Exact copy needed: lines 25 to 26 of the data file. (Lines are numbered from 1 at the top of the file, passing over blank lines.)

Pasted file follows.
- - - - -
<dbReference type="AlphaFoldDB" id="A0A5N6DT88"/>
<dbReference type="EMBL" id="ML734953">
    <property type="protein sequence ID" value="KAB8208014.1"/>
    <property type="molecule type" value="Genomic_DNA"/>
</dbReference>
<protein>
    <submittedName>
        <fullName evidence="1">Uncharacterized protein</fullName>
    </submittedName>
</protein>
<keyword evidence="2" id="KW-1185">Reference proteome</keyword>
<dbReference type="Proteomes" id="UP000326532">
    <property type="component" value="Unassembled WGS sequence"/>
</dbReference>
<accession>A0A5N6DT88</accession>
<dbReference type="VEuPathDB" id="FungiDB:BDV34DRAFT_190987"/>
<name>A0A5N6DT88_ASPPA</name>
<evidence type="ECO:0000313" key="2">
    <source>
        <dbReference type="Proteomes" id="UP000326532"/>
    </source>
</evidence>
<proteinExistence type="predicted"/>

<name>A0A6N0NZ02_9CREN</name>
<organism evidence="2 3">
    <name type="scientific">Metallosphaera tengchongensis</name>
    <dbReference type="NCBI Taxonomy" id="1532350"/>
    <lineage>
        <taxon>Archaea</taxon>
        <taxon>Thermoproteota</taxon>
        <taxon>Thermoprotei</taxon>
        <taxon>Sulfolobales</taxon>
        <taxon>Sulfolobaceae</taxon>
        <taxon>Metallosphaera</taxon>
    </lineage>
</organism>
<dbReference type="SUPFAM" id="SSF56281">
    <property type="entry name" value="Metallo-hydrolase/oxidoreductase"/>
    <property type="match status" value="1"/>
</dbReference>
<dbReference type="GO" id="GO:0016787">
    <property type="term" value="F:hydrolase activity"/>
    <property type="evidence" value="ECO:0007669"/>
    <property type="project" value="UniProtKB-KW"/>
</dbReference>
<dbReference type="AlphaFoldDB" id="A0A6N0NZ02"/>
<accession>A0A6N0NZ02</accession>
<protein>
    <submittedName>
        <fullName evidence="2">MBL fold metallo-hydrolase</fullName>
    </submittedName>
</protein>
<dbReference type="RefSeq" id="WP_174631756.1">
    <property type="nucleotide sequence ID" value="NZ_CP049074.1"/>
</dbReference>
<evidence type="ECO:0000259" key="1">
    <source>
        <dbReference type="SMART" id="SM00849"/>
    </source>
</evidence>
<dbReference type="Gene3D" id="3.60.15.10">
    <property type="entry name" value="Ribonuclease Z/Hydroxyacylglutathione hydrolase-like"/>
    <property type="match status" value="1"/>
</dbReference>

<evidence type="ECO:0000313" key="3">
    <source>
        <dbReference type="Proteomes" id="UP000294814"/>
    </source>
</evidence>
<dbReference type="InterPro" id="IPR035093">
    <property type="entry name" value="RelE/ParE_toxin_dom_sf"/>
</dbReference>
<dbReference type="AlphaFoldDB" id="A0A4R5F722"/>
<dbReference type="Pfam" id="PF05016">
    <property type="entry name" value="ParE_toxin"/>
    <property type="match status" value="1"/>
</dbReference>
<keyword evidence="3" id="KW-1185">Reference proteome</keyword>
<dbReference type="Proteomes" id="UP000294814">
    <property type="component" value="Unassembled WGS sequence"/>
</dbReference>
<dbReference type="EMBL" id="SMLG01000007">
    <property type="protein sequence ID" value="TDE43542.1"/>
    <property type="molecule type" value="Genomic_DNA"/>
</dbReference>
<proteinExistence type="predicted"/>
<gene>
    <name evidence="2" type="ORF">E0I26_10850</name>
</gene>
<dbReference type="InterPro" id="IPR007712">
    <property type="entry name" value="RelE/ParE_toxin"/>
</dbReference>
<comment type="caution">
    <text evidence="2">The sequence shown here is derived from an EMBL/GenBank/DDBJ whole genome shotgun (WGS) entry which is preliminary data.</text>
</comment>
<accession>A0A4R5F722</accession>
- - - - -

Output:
<organism evidence="2 3">
    <name type="scientific">Metallosphaera tengchongensis</name>